Based on the understanding of good governance and the problems surrounding corruption and nepotism, as previously stated, the problems associated with corruption and nepotism, which are big problems, must be handled proportionally. Good governance, which in general aims to help organize and achieve national goals, is one of the basic foundations that must be implemented immediately. The implementation of good governance will be able to assist efforts to eradicate and prevent corruption and nepotism. Referring to some of the characteristics of good governance, it should be that if the principles of efficiency, effectiveness, accountability for law enforcement, equity (justice) can be upheld, then practices of abuse of authority can be minimized.

Based on the facts, practices of abuse of authority give rise to a tendency for corrupt practices to occur. We certainly agree that corruption will lead to inefficiencies in the use of very limited national resources. Likewise, if we mismanage resources, it is certain that the goals to be achieved will disappear or in other words, ineffectiveness will occur. Therefore, it is not excessive if one of the characteristics of good governance is realized then the problem of corruption can be minimized. In this case, the discussion of the principles of accountability and law enforcement is carried out.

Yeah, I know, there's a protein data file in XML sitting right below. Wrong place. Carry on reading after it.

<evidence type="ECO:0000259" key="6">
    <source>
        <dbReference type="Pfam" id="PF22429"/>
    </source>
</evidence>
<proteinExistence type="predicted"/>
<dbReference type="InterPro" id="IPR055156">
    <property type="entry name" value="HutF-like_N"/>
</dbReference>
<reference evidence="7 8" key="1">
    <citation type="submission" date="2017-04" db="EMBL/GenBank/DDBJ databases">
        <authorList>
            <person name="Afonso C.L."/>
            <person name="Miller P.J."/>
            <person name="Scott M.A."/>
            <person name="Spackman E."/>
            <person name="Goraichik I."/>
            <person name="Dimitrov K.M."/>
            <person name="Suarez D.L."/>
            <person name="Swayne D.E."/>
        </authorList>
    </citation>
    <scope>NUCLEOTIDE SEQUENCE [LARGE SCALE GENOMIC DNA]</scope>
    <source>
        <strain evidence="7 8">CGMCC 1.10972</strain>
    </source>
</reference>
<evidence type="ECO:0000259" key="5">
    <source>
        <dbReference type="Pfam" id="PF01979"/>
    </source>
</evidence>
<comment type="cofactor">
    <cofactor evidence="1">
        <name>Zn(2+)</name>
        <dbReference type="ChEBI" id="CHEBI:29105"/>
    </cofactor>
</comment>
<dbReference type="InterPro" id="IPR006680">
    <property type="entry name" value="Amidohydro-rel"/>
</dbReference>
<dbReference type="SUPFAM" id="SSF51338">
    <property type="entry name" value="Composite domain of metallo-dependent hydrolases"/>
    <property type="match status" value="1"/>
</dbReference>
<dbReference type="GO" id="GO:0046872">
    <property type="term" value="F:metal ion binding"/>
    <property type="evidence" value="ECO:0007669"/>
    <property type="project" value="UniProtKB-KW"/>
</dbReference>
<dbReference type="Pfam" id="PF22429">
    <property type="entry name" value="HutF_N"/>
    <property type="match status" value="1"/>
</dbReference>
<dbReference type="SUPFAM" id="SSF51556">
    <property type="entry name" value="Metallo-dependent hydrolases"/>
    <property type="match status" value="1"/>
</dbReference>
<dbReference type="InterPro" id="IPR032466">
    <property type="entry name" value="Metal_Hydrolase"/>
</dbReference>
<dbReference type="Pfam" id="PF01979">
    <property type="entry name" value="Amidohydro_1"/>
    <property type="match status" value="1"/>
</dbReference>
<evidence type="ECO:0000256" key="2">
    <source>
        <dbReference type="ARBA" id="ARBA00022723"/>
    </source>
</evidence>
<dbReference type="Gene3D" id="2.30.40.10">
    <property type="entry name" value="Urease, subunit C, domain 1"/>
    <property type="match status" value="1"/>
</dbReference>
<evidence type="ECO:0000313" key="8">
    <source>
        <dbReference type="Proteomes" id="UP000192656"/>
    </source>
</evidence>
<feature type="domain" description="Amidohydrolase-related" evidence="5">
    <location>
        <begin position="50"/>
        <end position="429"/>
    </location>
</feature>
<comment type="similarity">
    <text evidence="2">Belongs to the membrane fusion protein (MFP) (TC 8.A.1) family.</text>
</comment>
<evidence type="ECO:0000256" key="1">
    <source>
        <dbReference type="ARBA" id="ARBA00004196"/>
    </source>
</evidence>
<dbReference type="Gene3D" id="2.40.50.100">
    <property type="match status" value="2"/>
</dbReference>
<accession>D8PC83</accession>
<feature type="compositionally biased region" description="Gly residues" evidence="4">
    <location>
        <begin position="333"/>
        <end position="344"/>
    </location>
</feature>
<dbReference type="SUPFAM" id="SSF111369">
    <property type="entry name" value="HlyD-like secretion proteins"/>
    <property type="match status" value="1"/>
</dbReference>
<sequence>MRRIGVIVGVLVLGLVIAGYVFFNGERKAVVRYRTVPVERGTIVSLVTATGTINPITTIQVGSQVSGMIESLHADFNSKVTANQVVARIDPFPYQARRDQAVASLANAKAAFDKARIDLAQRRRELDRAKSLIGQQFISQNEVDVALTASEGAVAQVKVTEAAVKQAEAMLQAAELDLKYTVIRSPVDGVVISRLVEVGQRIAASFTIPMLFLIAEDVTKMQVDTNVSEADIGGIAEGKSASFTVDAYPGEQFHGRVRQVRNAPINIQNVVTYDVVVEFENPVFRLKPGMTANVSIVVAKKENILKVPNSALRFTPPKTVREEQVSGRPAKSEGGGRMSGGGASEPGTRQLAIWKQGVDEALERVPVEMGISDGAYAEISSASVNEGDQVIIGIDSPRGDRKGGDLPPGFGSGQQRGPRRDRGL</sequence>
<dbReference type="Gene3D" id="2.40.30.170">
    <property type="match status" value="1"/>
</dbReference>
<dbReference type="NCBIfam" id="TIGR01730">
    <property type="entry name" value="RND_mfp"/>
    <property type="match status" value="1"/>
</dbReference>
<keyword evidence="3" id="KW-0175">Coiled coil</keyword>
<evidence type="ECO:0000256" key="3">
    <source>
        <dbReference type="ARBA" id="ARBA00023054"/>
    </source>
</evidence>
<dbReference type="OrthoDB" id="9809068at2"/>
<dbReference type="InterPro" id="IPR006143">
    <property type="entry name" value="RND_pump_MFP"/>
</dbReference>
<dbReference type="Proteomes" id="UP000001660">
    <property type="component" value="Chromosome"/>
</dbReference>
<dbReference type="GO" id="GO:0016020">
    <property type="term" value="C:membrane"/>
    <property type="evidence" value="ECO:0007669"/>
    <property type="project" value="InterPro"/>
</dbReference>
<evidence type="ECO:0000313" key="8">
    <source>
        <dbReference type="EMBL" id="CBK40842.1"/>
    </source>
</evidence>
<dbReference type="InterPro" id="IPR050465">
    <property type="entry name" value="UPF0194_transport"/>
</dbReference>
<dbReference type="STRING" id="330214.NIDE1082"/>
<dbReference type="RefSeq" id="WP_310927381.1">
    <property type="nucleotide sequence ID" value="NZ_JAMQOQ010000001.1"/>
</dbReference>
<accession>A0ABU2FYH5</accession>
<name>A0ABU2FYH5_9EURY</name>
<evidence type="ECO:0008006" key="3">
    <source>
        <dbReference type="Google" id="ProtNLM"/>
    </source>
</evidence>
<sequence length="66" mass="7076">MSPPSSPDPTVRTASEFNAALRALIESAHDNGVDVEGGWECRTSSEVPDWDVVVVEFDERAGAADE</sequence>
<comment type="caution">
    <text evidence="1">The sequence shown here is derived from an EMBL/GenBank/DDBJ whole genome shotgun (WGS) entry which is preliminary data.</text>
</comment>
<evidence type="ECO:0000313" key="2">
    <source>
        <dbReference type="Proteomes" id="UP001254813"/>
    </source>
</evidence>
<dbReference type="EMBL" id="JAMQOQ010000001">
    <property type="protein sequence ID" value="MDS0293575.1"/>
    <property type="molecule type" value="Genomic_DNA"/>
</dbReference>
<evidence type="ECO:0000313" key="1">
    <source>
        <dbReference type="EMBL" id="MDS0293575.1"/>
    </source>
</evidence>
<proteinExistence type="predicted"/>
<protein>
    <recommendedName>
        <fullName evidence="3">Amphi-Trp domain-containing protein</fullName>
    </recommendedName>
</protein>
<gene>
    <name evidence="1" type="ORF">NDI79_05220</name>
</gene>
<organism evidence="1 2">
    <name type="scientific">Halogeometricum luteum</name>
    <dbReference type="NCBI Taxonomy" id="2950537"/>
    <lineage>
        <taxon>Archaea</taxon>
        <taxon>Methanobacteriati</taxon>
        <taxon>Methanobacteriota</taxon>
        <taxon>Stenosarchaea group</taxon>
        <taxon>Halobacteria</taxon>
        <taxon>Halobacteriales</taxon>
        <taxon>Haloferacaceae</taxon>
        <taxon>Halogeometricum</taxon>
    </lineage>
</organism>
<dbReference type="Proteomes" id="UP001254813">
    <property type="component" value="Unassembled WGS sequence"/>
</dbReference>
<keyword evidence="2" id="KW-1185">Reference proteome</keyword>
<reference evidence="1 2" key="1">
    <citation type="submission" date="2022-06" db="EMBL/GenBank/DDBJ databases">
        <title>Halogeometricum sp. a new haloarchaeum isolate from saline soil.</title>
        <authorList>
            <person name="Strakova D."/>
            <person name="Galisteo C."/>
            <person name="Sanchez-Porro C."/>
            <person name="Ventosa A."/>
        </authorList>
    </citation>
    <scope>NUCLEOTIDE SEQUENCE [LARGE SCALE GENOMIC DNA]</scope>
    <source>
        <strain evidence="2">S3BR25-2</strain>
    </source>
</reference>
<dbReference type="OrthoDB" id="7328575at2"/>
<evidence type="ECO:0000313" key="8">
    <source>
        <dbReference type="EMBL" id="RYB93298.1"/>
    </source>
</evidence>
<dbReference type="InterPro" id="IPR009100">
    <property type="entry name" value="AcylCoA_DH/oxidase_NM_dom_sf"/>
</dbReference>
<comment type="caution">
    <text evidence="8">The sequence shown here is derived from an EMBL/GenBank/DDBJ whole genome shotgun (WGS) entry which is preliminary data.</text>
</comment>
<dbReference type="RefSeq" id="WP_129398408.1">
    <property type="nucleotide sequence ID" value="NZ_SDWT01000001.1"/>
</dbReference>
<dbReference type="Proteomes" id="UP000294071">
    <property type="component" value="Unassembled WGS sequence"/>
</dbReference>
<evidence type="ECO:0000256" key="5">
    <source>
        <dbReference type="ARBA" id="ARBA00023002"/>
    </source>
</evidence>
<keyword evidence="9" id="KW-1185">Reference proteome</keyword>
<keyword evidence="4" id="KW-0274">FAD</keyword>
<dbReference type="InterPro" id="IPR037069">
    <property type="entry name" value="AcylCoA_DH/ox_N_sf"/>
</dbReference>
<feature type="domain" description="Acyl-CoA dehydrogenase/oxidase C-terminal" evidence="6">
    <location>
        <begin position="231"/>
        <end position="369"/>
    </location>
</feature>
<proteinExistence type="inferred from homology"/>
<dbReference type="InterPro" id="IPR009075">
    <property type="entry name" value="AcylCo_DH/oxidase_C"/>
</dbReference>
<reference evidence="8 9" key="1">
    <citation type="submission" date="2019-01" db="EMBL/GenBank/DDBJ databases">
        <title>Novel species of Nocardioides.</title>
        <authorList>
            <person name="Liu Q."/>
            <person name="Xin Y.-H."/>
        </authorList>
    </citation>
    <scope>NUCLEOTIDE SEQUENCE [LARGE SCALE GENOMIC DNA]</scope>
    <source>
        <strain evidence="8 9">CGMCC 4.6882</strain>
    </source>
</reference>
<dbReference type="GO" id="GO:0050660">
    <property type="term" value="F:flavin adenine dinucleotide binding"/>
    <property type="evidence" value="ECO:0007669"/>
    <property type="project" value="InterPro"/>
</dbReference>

Efforts to realize good governance in Indonesia are a priority in order to create a more prosperous society, nation and state, far from corruption, collusion and nepotism, because in reality society is still far from living a decent life, corruption is still rampant. However, the struggle in creating a clean government must not stop, it must continue and be made as much as possible so that one day the dignity of a nation, that has commitment, responsibility and self-respect will be felt. One of the good governance programs is the eradication of corruption, collusion and nepotism.